‘I wasn’t looking to reopen but I couldn’t let what my father built to go down that way. I knew I had to bring it back.’
“My grandfather and parents were immigrants, I’m first generation. They opened a pizzeria in Amityville in 1969. I’ve been in the pizzeria business all my life. By 10, I could make a pizza for myself, but then one day a customer tells my dad ‘I want a cheese pizza with pepperoni, and I want the kid to make it for me.’ I was shaking, but I made it, and the customer said, ‘you did good,’ and gave me a $10 tip. I felt triumphant and got addicted to the business for life.
“The pizzeria life did consume my family. We were open 365 days a year, from nine in the morning to midnight. The family suffered, but my father didn’t know he was doing something wrong; he’s thinking ‘we have to make money, we have to pay the bills.’ I don’t blame him; this is what he knew. My dad worked from 1969 to 2004, every single day until he was diagnosed with cancer. He tried to work but got weaker, and when the doctors said there was nothing else to do, that was the last day he went to the pizzeria. He went home, got into bed and deteriorated until he was gone. From watching this, I have always known to include balance to have a life.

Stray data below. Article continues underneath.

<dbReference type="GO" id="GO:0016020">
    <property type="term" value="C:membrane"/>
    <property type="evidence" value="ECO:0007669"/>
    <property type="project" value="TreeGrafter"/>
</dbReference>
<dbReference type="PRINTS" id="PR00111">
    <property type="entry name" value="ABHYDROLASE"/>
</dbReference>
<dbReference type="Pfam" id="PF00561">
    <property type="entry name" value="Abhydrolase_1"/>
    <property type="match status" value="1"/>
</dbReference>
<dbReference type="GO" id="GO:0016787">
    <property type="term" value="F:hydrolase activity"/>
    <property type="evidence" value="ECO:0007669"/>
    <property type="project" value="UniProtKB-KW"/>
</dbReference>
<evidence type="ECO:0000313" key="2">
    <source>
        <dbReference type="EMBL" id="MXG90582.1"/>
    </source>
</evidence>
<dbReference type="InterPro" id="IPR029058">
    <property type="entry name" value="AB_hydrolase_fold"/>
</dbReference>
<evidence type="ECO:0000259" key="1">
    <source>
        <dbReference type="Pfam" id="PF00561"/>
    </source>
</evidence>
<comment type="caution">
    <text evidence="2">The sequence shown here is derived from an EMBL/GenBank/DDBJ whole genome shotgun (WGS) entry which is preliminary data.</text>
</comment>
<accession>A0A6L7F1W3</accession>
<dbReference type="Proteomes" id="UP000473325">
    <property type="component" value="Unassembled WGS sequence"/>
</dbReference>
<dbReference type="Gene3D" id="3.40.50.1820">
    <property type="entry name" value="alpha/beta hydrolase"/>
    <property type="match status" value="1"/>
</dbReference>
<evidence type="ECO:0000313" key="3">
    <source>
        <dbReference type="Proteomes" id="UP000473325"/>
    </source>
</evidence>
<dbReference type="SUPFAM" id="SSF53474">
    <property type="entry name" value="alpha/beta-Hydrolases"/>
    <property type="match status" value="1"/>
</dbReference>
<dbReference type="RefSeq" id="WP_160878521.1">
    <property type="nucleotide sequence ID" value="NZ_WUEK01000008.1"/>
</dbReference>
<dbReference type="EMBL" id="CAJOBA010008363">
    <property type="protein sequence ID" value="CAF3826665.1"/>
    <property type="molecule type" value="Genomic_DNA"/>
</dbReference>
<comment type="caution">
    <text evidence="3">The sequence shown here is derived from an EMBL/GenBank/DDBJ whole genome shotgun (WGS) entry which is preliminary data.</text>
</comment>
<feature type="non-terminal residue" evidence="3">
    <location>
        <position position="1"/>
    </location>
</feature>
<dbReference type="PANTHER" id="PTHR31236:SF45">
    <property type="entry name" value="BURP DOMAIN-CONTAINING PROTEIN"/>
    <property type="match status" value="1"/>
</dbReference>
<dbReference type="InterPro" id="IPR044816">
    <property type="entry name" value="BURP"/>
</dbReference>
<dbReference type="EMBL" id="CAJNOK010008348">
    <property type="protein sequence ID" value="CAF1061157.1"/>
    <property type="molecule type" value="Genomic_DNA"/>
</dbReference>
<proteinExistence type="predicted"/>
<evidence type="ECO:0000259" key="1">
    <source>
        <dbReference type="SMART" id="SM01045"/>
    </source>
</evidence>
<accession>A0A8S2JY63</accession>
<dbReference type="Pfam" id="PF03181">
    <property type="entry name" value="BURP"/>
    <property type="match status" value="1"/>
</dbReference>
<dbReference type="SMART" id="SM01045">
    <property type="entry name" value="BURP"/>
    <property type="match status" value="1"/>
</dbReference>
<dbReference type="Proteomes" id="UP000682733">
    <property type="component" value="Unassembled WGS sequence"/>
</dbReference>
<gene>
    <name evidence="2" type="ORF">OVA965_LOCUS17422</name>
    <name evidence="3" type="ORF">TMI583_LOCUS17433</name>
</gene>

With all this, my family’s soul is alive, and still lives in the pizza.
“My dad and I had also opened an Italian restaurant together, and I got out of the pizzeria. It ended up changing hands before going out of business badly. I wasn’t looking to reopen but I couldn’t let what my father built go down that way. I knew I had to bring it back, but didn’t know in what form, so I started an underground pizzeria club; just delivery.
“I couldn’t take on many customers at first, but demand spread from Suffolk to Manhattan. It got to the point where I needed help, and after hiring some good talent, now anyone who gets the phone number can use it to order. I’m using my dad’s sauce, my grandfather’s sauce, everything I’m doing here is what they taught me, except with a few tweaks.
“My father, back in Italy, worked in a bakery and knew how to make the peasant bread from that time, so I took that bread aspect and added it to the pizza dough, like preferments and yeasts, and this gives the dough a whole different complexity. Once you add the sauce and the cheese, it just all marries. With all this, my family’s soul is alive, and still lives in the pizza.”